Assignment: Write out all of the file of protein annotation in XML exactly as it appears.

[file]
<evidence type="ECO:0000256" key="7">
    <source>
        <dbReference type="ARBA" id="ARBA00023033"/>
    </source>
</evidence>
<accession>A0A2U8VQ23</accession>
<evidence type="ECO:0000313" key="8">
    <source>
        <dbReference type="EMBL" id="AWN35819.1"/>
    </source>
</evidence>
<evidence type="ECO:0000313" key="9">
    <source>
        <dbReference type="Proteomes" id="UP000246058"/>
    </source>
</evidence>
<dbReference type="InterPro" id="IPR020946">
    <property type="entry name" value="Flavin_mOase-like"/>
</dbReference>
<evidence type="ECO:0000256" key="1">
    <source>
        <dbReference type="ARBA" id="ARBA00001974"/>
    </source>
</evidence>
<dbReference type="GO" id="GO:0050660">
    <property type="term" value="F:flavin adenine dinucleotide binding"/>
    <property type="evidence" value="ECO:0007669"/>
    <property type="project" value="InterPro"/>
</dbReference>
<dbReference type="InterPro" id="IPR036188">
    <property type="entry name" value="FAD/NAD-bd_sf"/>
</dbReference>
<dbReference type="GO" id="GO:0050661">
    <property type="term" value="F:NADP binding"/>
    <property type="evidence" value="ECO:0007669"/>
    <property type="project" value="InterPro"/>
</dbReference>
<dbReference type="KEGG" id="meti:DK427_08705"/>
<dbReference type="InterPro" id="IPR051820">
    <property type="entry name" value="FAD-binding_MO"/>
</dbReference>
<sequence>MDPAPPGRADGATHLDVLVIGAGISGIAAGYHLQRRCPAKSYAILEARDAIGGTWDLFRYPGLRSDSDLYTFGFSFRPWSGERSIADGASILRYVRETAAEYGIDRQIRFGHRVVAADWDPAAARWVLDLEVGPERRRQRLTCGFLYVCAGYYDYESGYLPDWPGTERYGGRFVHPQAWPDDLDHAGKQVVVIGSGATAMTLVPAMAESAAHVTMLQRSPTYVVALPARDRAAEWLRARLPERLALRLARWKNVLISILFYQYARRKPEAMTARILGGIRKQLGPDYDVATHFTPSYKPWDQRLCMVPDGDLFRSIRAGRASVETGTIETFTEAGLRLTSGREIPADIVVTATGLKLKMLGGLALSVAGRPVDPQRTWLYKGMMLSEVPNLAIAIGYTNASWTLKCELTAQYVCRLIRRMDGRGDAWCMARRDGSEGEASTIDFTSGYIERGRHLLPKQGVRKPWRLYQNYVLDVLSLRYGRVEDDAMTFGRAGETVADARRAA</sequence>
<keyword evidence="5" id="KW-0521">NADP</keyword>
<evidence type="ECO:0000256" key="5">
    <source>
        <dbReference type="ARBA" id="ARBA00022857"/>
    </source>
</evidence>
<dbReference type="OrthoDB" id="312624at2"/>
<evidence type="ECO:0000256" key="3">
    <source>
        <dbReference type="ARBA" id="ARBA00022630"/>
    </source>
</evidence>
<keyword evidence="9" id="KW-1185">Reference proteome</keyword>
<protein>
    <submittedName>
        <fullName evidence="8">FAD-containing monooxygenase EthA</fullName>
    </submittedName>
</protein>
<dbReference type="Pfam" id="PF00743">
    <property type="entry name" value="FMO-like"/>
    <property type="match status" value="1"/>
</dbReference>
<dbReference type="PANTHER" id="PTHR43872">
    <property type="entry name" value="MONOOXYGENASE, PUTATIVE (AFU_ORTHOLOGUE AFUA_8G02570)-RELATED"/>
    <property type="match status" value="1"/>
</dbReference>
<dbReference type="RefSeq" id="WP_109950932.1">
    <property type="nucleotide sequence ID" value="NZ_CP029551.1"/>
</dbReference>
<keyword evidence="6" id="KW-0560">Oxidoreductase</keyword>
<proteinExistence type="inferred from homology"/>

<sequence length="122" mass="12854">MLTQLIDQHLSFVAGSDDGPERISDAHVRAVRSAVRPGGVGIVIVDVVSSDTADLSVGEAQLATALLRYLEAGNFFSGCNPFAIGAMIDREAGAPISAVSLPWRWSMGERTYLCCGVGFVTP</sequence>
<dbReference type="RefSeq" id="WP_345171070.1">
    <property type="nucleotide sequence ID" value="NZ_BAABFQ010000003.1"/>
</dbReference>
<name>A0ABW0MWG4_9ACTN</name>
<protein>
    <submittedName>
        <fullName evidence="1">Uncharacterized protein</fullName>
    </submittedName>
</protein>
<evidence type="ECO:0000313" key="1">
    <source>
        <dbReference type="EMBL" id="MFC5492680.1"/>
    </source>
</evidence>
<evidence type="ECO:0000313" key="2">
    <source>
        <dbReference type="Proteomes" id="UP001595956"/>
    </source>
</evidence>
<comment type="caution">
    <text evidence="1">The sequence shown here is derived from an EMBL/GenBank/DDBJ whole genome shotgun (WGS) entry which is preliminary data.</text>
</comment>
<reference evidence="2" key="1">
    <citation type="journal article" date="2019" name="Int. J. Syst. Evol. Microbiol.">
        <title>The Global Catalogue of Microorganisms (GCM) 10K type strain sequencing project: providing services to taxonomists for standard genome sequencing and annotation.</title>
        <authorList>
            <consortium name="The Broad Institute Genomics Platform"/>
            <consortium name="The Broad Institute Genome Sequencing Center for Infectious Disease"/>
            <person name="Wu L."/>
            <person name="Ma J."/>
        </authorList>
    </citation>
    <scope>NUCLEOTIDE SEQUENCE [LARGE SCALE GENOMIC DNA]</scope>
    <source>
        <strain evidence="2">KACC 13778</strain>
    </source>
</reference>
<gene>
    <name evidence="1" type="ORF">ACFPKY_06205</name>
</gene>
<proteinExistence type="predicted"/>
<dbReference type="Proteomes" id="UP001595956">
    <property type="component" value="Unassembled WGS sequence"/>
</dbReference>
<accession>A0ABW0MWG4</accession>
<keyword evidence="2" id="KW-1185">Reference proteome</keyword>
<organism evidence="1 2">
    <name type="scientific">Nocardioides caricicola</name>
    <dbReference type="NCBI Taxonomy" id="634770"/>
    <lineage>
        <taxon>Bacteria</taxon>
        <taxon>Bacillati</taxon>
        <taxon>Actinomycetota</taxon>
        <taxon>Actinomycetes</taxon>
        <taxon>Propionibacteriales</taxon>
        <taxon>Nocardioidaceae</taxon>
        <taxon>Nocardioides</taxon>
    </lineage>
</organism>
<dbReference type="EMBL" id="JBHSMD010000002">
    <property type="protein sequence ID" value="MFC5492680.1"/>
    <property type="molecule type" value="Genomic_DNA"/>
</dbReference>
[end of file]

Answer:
<evidence type="ECO:0000256" key="7">
    <source>
        <dbReference type="ARBA" id="ARBA00023033"/>
    </source>
</evidence>
<accession>A0A2U8VQ23</accession>
<evidence type="ECO:0000313" key="8">
    <source>
        <dbReference type="EMBL" id="AWN35819.1"/>
    </source>
</evidence>
<evidence type="ECO:0000313" key="9">
    <source>
        <dbReference type="Proteomes" id="UP000246058"/>
    </source>
</evidence>
<dbReference type="InterPro" id="IPR020946">
    <property type="entry name" value="Flavin_mOase-like"/>
</dbReference>
<evidence type="ECO:0000256" key="1">
    <source>
        <dbReference type="ARBA" id="ARBA00001974"/>
    </source>
</evidence>
<dbReference type="GO" id="GO:0050660">
    <property type="term" value="F:flavin adenine dinucleotide binding"/>
    <property type="evidence" value="ECO:0007669"/>
    <property type="project" value="InterPro"/>
</dbReference>
<dbReference type="InterPro" id="IPR036188">
    <property type="entry name" value="FAD/NAD-bd_sf"/>
</dbReference>
<dbReference type="GO" id="GO:0050661">
    <property type="term" value="F:NADP binding"/>
    <property type="evidence" value="ECO:0007669"/>
    <property type="project" value="InterPro"/>
</dbReference>
<dbReference type="KEGG" id="meti:DK427_08705"/>
<dbReference type="InterPro" id="IPR051820">
    <property type="entry name" value="FAD-binding_MO"/>
</dbReference>
<sequence>MDPAPPGRADGATHLDVLVIGAGISGIAAGYHLQRRCPAKSYAILEARDAIGGTWDLFRYPGLRSDSDLYTFGFSFRPWSGERSIADGASILRYVRETAAEYGIDRQIRFGHRVVAADWDPAAARWVLDLEVGPERRRQRLTCGFLYVCAGYYDYESGYLPDWPGTERYGGRFVHPQAWPDDLDHAGKQVVVIGSGATAMTLVPAMAESAAHVTMLQRSPTYVVALPARDRAAEWLRARLPERLALRLARWKNVLISILFYQYARRKPEAMTARILGGIRKQLGPDYDVATHFTPSYKPWDQRLCMVPDGDLFRSIRAGRASVETGTIETFTEAGLRLTSGREIPADIVVTATGLKLKMLGGLALSVAGRPVDPQRTWLYKGMMLSEVPNLAIAIGYTNASWTLKCELTAQYVCRLIRRMDGRGDAWCMARRDGSEGEASTIDFTSGYIERGRHLLPKQGVRKPWRLYQNYVLDVLSLRYGRVEDDAMTFGRAGETVADARRAA</sequence>
<keyword evidence="5" id="KW-0521">NADP</keyword>
<evidence type="ECO:0000256" key="5">
    <source>
        <dbReference type="ARBA" id="ARBA00022857"/>
    </source>
</evidence>
<dbReference type="OrthoDB" id="312624at2"/>
<evidence type="ECO:0000256" key="3">
    <source>
        <dbReference type="ARBA" id="ARBA00022630"/>
    </source>
</evidence>
<keyword evidence="9" id="KW-1185">Reference proteome</keyword>
<protein>
    <submittedName>
        <fullName evidence="8">FAD-containing monooxygenase EthA</fullName>
    </submittedName>
</protein>
<dbReference type="Pfam" id="PF00743">
    <property type="entry name" value="FMO-like"/>
    <property type="match status" value="1"/>
</dbReference>
<dbReference type="PANTHER" id="PTHR43872">
    <property type="entry name" value="MONOOXYGENASE, PUTATIVE (AFU_ORTHOLOGUE AFUA_8G02570)-RELATED"/>
    <property type="match status" value="1"/>
</dbReference>
<dbReference type="RefSeq" id="WP_109950932.1">
    <property type="nucleotide sequence ID" value="NZ_CP029551.1"/>
</dbReference>
<keyword evidence="6" id="KW-0560">Oxidoreductase</keyword>
<proteinExistence type="inferred from homology"/>

<sequence length="122" mass="12854">MLTQLIDQHLSFVAGSDDGPERISDAHVRAVRSAVRPGGVGIVIVDVVSSDTADLSVGEAQLATALLRYLEAGNFFSGCNPFAIGAMIDREAGAPISAVSLPWRWSMGERTYLCCGVGFVTP</sequence>
<dbReference type="RefSeq" id="WP_345171070.1">
    <property type="nucleotide sequence ID" value="NZ_BAABFQ010000003.1"/>
</dbReference>
<name>A0ABW0MWG4_9ACTN</name>
<protein>
    <submittedName>
        <fullName evidence="1">Uncharacterized protein</fullName>
    </submittedName>
</protein>
<evidence type="ECO:0000313" key="1">
    <source>
        <dbReference type="EMBL" id="MFC5492680.1"/>
    </source>
</evidence>
<evidence type="ECO:0000313" key="2">
    <source>
        <dbReference type="Proteomes" id="UP001595956"/>
    </source>
</evidence>
<comment type="caution">
    <text evidence="1">The sequence shown here is derived from an EMBL/GenBank/DDBJ whole genome shotgun (WGS) entry which is preliminary data.</text>
</comment>
<reference evidence="2" key="1">
    <citation type="journal article" date="2019" name="Int. J. Syst. Evol. Microbiol.">
        <title>The Global Catalogue of Microorganisms (GCM) 10K type strain sequencing project: providing services to taxonomists for standard genome sequencing and annotation.</title>
        <authorList>
            <consortium name="The Broad Institute Genomics Platform"/>
            <consortium name="The Broad Institute Genome Sequencing Center for Infectious Disease"/>
            <person name="Wu L."/>
            <person name="Ma J."/>
        </authorList>
    </citation>
    <scope>NUCLEOTIDE SEQUENCE [LARGE SCALE GENOMIC DNA]</scope>
    <source>
        <strain evidence="2">KACC 13778</strain>
    </source>
</reference>
<gene>
    <name evidence="1" type="ORF">ACFPKY_06205</name>
</gene>
<proteinExistence type="predicted"/>
<dbReference type="Proteomes" id="UP001595956">
    <property type="component" value="Unassembled WGS sequence"/>
</dbReference>
<accession>A0ABW0MWG4</accession>
<keyword evidence="2" id="KW-1185">Reference proteome</keyword>
<organism evidence="1 2">
    <name type="scientific">Nocardioides caricicola</name>
    <dbReference type="NCBI Taxonomy" id="634770"/>
    <lineage>
        <taxon>Bacteria</taxon>
        <taxon>Bacillati</taxon>
        <taxon>Actinomycetota</taxon>
        <taxon>Actinomycetes</taxon>
        <taxon>Propionibacteriales</taxon>
        <taxon>Nocardioidaceae</taxon>
        <taxon>Nocardioides</taxon>
    </lineage>
</organism>
<dbReference type="EMBL" id="JBHSMD010000002">
    <property type="protein sequence ID" value="MFC5492680.1"/>
    <property type="molecule type" value="Genomic_DNA"/>
</dbReference>